One of my favorite poems of all time was written by a poet named Daniel Beaty.


The title of the poem, “Knock Knock” tells the painful tale of a fatherless son. Sorrowfully, the poem serves as an intense and frightening narrative, giving voice and texture to a very real predicament for many young Black boys.

Too often, our young soldiers are left to pilot through the jungles of America without any true counsel of a healthy male role model.

As mentioned by Beaty, the absence of a father not only means not having someone to teach you the basics like how to dribble, shave, or connect with women, but the unavailability of a father also means that young Black men move about in this world without knowing how to express their rage and pain constructively, how to command respect with their presence, or how to stand firmly against oppression and racism.

As Black mothers, the majority of us raise our sons with a heart full of fear. We are conscious of the fact that there are both blatant and subtle conspiracies at play that are meant to annihilate the Black man. Whether overt or subtle, White supremacy will murder the Black man’s spirit and mind if he is not protected. That creates an intense level of anxiety for the Black mother and in response, she has learned to act as the first line of defense for her son.

Young Black boys need to see their fathers and other Black men:

  • Behave like gentlemen. We can preach to our boys that a condition of manhood is the way they treat others, but seeing other men model this behavior is a strong reinforcement. To understand how a man should conduct himself, these young men need to see Black men opening doors, pulling out chairs and speaking respectfully to elders and woman. This demonstration of compassion and kindness is what our boys need to see from their fathers.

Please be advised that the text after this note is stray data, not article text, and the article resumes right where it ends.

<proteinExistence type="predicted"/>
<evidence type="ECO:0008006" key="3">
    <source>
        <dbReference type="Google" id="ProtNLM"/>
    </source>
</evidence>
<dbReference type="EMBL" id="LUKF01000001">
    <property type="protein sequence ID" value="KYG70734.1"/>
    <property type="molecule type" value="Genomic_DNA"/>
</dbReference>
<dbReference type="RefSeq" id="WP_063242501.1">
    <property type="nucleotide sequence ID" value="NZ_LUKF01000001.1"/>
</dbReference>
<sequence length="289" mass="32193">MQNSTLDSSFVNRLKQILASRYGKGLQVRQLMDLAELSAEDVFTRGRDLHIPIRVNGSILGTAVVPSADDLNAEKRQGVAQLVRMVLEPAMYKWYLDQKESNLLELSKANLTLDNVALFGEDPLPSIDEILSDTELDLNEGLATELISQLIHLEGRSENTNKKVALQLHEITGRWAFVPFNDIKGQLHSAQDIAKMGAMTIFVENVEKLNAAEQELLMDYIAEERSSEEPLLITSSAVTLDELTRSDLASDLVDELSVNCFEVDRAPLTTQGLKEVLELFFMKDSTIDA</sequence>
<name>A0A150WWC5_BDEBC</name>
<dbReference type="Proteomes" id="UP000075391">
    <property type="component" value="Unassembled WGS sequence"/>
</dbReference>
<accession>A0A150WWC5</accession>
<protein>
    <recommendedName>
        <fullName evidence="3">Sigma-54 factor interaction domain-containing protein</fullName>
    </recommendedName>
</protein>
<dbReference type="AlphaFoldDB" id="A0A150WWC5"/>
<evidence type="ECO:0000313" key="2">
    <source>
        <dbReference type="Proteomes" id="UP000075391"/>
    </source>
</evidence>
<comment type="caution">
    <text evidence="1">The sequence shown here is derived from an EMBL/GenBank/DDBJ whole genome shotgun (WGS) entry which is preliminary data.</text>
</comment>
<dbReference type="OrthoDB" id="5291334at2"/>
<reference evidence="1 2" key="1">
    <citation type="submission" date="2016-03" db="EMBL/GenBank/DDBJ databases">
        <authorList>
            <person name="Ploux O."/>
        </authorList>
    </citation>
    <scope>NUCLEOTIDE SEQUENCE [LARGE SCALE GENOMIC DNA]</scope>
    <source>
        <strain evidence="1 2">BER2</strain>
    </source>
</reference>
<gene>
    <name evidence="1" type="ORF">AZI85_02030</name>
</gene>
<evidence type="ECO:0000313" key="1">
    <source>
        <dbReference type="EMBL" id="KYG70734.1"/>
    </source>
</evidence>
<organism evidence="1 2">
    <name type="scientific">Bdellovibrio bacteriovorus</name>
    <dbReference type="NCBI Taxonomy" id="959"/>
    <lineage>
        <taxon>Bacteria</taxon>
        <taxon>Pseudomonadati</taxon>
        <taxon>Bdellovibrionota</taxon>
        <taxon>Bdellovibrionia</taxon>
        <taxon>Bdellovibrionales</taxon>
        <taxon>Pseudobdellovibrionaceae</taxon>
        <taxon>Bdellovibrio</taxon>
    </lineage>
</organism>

• Hold themselves accountable for their actions. Young men need to understand that manhood is not about being perfect, but being willing to face your mistakes and make amends when necessary. Young Black boys need to witness Black men setting aside their pride, apologizing and altering actions when required.
  • Express their emotions. The affection and love of a father is unmatched. A mother is taught to provide tenderness and compassion to their children. But when a father is emotionally expressive towards his son(s), this display of affection naturally trains boys to understand that they are permitted to be emotionally in tune and that it’s OK to manage and show emotions other than rage and aggression.
  • Work to provide. A man who does not work does not eat. This is a principle of vitality that needs to be embedded in the minds of young Black men. We must get back to a place where men find it honorable and their duty to sustain themselves and their families. When young boys get to witness their fathers working hard and providing for his family, it reinforces the idea that men are contributors to the home. We are aware that there is an epidemic of absentee fathers in the Black community. But the father doesn’t necessarily have to reside in the home to teach his son the importance of working hard and supporting himself and his children.
  • Respect a woman’s body. The value of the woman is greatly diminished when young boys are raised by their peers. Most will emulate the behavior of the closest thing they must a father figure, that is often an equally disadvantaged older male or a media figure. Both individuals provide a warped understanding of how to treat a woman. Media today teaches young black boys that a woman’s body is not only their possession, but that she is used primarily if not solely for sexual pleasure. When a young male can observe a father or father figure treat women with dignity and respect, it molds the way young boys view women. This relationship can greatly decrease the ideologies men have that support rape culture.

As badly as we wish to believe we can prepare our boys for manhood, ladies, there are simply some things we cannot teach our sons. The importance of a father figure is to assist young boys as they transition into manhood. We can speak these things into their spirit and attempt to give them the wisdom, but we cannot be an example for them.

Jazz Keyes is a clinical psychologist, poetess and a nationally certified Life Purpose and Career Coach. She has devoted a great deal of her time and energy on mastering the art of communication in order to create healthy, dynamic, long-lasting relationships. Follow her on Instagram and Twitter @jazzkeyes.